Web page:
Is China's military really that powerful?
Harry J. Kazianis
China’s military is growing in terms of raw power and basic power projection. Many of Beijing’s defense investments over the last two decades are aimed at limiting Washington’s ability to intervene in areas that China describes as being of “core interest.” But just how much should Washington worry about it?
A good question, for sure. The answer, however, is as not as black and white as many might want it to be. And just how much should America prepare to duel with such anti-access/area-denial (A2/AD) forces in the future?
One must also consider the simple fact that there have been many so-called “revolutions” in military affairs dating back to the beginning of human history. While China’s version of the A2/AD strategy boasts weapons that have headline-grabbing names, like “carrier-killer,” and are certainly cause for concern, one must look back to the past at how other nations have worked to negate potential changes in how wars are conducted and how new technologies impact modern warfare. One example is China’s DF-21D, the “carrier-killer” itself. The U.S. Navy has faced challenges to its dominance of the global commons at various times in the past. How will America deal with such a challenge this time around? In analyzing the DF-21D, what many consider the most potent A2/AD challenge facing U.S. and allied forces today, such tests have been met before, according to one source, and will be addressed yet again:
While a major advance in military capability, it is not the first “game changing” weapon system mitigated or countered by the U.S. Navy. The naval mine, the self-propelled torpedo, the submarine, the airplane and the cruise missile all presented the same potentially lethal threat to surface warships. While naval leaders should respect the power of this weapon system, there is no reason to endow it with supernatural abilities or allow it to unilaterally limit operational thinking. As in the past, the inevitable march of technology will find an effective countermeasure or mitigating technique for this system and the DF-21D will just be another threat in a constellation of dangers inherent in the pursuit of war at sea.
To expand this line of thinking to the whole of A2/AD (and specifically Chinese A2/AD), the ideas inherent in such a strategy—limiting the ability of your enemy’s freedom of movement or, in an even broader sense, looking for weaknesses—are certainly rooted in past strategic and military thought. In fact, many other nations have used anti-access or area-denial–type strategies—the USSR and Imperial Japan are two often-cited examples. Strategic thinkers from competing nations are constantly looking for ways to negate and minimize the impact of new technologies, strategies and weapons systems. A2/AD, at its core, is part of a long line of past and present potentially disruptive military strategies that planners from around the world will now seek to improve on, mimic and defeat.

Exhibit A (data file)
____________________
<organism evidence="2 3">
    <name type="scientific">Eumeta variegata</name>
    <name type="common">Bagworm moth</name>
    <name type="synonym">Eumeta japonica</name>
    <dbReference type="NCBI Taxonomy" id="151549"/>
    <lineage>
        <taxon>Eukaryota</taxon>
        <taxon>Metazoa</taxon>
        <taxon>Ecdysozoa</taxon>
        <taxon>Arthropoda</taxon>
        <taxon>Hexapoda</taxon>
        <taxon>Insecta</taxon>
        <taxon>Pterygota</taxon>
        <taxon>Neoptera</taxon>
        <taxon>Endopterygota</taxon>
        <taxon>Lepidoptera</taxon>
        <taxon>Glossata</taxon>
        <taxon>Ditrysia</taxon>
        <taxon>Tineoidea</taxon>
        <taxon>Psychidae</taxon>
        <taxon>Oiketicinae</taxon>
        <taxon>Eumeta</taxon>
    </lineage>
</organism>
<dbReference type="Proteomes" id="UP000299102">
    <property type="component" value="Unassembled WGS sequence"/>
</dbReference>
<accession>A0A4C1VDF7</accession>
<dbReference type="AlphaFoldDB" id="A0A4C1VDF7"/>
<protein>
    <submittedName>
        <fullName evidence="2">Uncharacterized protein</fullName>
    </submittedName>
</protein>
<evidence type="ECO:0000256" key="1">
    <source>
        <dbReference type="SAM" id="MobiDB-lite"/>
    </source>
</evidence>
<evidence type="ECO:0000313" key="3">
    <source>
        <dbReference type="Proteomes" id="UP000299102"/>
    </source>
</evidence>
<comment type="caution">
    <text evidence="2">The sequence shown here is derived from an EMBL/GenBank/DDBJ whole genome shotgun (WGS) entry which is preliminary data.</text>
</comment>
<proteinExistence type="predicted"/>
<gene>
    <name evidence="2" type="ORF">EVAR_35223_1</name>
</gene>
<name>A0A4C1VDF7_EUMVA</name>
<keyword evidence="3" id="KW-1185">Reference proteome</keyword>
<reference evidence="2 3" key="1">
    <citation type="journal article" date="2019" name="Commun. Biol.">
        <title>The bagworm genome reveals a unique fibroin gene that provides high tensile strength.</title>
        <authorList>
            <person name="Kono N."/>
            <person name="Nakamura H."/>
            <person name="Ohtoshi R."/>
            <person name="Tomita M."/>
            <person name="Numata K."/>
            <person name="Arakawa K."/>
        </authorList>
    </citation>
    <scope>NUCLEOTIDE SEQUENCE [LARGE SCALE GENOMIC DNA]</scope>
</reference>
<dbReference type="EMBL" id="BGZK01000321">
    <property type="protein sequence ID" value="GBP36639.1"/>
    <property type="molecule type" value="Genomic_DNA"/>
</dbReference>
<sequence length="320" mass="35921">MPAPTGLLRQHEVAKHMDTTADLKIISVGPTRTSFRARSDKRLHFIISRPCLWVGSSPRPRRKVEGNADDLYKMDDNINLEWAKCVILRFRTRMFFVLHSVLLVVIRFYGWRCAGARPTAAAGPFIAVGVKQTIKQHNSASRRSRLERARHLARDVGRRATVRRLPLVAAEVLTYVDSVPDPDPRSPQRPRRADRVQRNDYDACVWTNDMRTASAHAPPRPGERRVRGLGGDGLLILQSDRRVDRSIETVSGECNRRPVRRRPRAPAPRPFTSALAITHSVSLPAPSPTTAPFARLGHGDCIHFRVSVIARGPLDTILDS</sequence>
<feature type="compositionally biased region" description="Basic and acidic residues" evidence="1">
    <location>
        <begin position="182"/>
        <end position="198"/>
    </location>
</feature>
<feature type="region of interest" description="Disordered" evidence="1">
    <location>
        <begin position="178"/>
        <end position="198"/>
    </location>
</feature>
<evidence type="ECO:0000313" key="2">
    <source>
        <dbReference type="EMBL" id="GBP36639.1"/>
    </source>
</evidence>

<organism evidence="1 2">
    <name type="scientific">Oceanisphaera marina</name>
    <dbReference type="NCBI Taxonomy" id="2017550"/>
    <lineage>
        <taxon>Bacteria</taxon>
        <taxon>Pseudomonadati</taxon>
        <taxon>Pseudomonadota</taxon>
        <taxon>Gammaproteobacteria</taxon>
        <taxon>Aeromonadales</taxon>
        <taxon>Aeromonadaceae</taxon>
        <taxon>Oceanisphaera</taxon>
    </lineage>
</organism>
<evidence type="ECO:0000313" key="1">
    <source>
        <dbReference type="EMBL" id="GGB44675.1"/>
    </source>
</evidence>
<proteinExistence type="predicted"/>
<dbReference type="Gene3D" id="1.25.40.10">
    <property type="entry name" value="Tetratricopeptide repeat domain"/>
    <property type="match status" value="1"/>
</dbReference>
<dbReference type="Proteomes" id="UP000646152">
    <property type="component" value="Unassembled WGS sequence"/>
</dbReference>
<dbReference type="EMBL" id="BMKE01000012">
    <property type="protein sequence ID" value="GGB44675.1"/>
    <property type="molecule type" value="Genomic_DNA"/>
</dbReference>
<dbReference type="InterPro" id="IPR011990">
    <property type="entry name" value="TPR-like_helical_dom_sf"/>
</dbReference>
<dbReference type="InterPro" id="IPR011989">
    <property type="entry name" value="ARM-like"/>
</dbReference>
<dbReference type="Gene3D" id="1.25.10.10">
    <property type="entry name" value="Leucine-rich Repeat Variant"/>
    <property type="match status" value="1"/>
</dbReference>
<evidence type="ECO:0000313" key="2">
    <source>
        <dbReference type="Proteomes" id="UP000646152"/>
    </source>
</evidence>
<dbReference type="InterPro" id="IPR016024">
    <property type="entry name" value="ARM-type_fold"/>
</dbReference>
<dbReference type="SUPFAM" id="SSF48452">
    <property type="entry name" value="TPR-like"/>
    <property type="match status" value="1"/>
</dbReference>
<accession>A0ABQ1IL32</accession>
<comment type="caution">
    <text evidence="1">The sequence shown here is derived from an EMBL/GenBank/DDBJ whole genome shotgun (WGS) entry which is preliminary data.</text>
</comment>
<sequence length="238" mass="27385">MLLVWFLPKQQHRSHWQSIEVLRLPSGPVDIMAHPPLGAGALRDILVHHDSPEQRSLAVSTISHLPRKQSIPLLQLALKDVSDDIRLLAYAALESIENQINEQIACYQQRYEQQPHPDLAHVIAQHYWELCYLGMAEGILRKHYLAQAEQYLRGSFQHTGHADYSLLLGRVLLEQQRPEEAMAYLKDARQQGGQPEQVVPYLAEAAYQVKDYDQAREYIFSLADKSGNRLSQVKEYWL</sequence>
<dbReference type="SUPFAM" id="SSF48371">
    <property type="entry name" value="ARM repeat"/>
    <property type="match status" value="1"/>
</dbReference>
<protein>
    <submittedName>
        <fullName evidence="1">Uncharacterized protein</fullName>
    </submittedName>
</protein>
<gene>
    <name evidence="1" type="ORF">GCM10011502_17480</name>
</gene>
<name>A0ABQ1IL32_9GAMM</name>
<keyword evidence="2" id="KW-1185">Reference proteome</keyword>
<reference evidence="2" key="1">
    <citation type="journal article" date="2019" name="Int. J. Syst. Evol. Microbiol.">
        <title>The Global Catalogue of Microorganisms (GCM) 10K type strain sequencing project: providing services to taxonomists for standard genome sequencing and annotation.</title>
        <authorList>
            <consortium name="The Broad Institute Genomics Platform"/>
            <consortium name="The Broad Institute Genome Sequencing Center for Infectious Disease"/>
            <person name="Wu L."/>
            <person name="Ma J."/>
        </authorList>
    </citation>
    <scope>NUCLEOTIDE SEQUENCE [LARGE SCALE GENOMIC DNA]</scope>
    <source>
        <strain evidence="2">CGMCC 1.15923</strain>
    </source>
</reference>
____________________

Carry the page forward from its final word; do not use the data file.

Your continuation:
All in all, Washington must take a balanced approach towards China’s A2/AD challenge—not overhyping the threat, but certainly not underappreciating the challenge, either. In the very near future (some would argue even today), American strategists must now factor in the challenges presented by an increasingly robust Chinese military that holds growing capabilities to effectively deny large sections of the Pacific Ocean to U.S. forces. American defense experts are already at work recognizing the challenge and are developing the tools to negate such a scenario. Washington clearly realizes A2/AD weapons and strategies are diffusing around the globe, putting American and allied forces in danger, unless they evolve or adapt. This is why work towards the Third Offset strategy and the successor to ASB, JAM-GC, are of vital importance.
While America’s ideas for negating A2/AD are important, Washington must move to the next level of operational and strategic planning. The United States must begin to develop a comprehensive strategy to deal with A2/AD, and specifically Chinese A2/AD, and move past vague and often-contradictory operational concepts. At the same time, considering the alliances and strategic partnerships Washington holds throughout the Asia-Pacific and wider Indo-Pacific, allies must be consulted as such a strategy is developed. While marketing slogans like a “pivot” or “rebalance” sound good on paper or in the headlines, a strategy must be adopted that continues America’s military edge in the Asia-Pacific for years to come.